Last Friday night, Charlotte Symphony Orchestra and Christof Perick performed the music of Eduard Kunneke for the first time in the Q.C. -- and perhaps the New World in the new millennium. But the CSO Season Finale concert wasn't a journey into the final frontier of obscurity. It was actually a rare example of Perick Lite, for Kunneke's Dance Suite for Jazz Band and Orchestra was the dessert at the end of a smorgasbord that included Kurt Weill's "Suite from The Threepenny Opera," choice morsels from Mendelssohn's "Incidental Music to A Midsummer Night's Dream," and as an appetizer, Otto Nicolai's "Overture to The Merry Wives of Windsor."
Not only did maestro Perick program all these delectable lightweights, he deigned to introduce them! Just one problem with that. Performances, with a fascinating array of ensembles and instruments, thoroughly outshone the intros.
Musicians could give you the reason in one word: practice! To develop a rapport with an audience and achieve an easygoing relaxation with a microphone in your hand, you need to pick up the instrument more than once or twice a year.
With the Shakespeare tandem presented before intermission, we were hearing works that had been paired by Perick before at the beginning of the 2005-06 season. Been there, praised that. For it is written:
Every pastoral coloration of Otto Nicolai's "Overture to The Merry Wives of Windsor" was present in the breezy opening. Nor did the sharpness of the orchestra evaporate when the overture released into a romping finale with dynamic shifts worthy of Rossini. Listening for progress from the orchestra, however, I was most impressed by the orchestral segments of Mendelssohn's "Incidental Music to A Midsummer Night's Dream." (Book of the Loaf: Vol. 19, No. 20)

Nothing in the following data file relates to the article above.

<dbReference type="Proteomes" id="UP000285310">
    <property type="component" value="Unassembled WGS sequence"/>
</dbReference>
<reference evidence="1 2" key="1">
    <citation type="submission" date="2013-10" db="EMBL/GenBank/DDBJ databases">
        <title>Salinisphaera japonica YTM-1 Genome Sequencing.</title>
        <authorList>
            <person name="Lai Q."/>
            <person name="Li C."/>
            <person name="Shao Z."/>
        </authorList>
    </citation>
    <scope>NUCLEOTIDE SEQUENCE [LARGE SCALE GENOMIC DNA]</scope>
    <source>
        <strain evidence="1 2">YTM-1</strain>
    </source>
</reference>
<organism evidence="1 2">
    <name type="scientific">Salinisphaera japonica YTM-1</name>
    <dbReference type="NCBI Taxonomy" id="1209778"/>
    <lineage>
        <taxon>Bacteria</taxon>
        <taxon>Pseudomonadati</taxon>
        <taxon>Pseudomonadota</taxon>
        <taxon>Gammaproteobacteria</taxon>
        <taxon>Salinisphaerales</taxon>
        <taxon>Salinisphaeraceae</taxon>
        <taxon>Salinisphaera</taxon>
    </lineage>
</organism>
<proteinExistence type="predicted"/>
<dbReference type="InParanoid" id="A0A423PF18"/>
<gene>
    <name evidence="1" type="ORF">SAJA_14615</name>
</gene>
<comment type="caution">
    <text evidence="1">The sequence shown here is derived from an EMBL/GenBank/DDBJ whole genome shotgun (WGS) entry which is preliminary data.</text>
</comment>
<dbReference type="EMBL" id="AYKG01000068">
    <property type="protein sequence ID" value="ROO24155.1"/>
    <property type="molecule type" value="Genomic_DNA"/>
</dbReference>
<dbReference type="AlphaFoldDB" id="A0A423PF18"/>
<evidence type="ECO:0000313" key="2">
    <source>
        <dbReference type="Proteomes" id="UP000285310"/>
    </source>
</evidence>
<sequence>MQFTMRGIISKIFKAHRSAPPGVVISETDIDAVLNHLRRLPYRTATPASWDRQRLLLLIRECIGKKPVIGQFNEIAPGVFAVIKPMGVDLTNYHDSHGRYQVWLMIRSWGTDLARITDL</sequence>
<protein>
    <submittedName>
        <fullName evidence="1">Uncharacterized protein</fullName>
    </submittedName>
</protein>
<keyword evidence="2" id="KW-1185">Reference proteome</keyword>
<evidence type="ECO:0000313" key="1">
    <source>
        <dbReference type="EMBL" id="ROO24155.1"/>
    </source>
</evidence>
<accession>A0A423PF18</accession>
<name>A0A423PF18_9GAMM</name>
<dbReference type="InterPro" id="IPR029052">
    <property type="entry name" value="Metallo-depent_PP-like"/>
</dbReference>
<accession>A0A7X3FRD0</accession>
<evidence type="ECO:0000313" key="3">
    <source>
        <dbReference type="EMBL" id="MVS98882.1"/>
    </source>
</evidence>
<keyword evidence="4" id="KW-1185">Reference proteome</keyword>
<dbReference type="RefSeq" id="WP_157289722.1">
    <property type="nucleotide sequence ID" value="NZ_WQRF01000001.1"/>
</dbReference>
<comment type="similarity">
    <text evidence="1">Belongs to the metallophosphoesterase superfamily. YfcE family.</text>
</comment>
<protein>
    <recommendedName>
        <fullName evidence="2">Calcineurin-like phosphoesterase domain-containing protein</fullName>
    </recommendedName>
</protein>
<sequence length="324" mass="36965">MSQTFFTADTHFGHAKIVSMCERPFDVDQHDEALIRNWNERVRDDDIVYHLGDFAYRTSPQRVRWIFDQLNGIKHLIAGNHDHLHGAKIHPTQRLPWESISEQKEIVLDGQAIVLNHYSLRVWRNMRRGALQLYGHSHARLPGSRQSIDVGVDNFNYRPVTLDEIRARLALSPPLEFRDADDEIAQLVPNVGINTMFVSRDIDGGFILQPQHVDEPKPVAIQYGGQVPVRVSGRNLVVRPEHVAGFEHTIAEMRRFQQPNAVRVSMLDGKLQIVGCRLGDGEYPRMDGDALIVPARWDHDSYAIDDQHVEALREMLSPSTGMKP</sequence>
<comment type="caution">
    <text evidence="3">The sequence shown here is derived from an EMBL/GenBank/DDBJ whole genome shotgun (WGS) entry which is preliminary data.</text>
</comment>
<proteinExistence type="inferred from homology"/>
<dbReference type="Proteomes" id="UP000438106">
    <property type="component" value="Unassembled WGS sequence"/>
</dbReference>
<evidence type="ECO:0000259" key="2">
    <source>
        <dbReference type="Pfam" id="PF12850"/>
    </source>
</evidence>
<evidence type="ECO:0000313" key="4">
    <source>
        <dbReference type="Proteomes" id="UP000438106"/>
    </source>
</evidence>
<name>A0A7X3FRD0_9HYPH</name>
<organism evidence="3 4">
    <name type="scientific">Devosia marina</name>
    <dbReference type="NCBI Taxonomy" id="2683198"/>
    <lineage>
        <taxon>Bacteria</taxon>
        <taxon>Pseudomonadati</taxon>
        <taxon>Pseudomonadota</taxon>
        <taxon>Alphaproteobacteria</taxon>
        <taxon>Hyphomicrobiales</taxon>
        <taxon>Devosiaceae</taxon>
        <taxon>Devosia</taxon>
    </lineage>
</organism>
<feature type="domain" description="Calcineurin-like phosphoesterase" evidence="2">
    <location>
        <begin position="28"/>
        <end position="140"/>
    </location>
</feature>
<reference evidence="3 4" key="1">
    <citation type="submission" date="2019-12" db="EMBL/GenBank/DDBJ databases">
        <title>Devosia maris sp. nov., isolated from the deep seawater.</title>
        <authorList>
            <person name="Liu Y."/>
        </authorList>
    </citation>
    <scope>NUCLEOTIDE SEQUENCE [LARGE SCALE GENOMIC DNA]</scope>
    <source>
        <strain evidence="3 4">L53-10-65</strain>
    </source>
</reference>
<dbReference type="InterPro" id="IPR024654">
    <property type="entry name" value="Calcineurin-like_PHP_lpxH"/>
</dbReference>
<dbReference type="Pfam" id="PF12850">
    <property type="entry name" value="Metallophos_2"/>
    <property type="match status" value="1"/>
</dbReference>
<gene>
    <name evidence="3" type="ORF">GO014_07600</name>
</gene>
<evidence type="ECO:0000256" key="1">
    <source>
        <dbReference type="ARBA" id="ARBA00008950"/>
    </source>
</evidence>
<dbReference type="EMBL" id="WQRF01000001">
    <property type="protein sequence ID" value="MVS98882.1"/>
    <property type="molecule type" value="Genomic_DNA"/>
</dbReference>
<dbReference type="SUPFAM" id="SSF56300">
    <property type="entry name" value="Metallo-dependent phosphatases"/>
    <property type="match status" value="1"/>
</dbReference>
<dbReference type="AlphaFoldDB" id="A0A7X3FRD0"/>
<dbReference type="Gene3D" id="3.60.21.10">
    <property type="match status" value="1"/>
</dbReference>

In 2009, let's say that Midsummer and Merry Wives had neither progressed nor diminished since their 2005 conjurations. Forgive me, then, if I didn't receive these repeats with the same enthusiasm, though the heraldry of the brass in Mendelssohn's "Wedding March" probably scored a little higher on my thrill meter.
Enthusiasm filled the house for the Weill and overflowed for the Kunneke, vindicating Perick's decision to program it last. A little wariness wafts over our savvy subscribers when Maestro thins the ranks onstage to give his Mozart more authenticity, so there was consternation when the strings extended their mass coffee break after intermission. In their wake, the Threepenny suite was delivered by a combo that included banjo, accordion, drum kit, harp, and two saxes. Perick said that we would recognize other tunes besides "Mack the Knife," but even though we didn't (Christof really needs to get his passport stamped more often), the suite and its funky orchestration won us over.
Strings returned for the Dance Suite, so the two saxes moved further to stage right -- joined by a third saxophonist, all uncredited in the playbill. Excitement began peaking in the Intermezzo section, where the violins have a nice long melody line and the brass act as heavies in the orchestration. The strings truly brooded in the Valse melancolique, with incisive punctuations by the brass and a nice solo from concertmaster Calin Lupanu. The finale featured solos on tenor and soprano saxophone before the climactic orchestral build spiced with timpani and tambourine.
So it's Eduard Kunneke. With a U.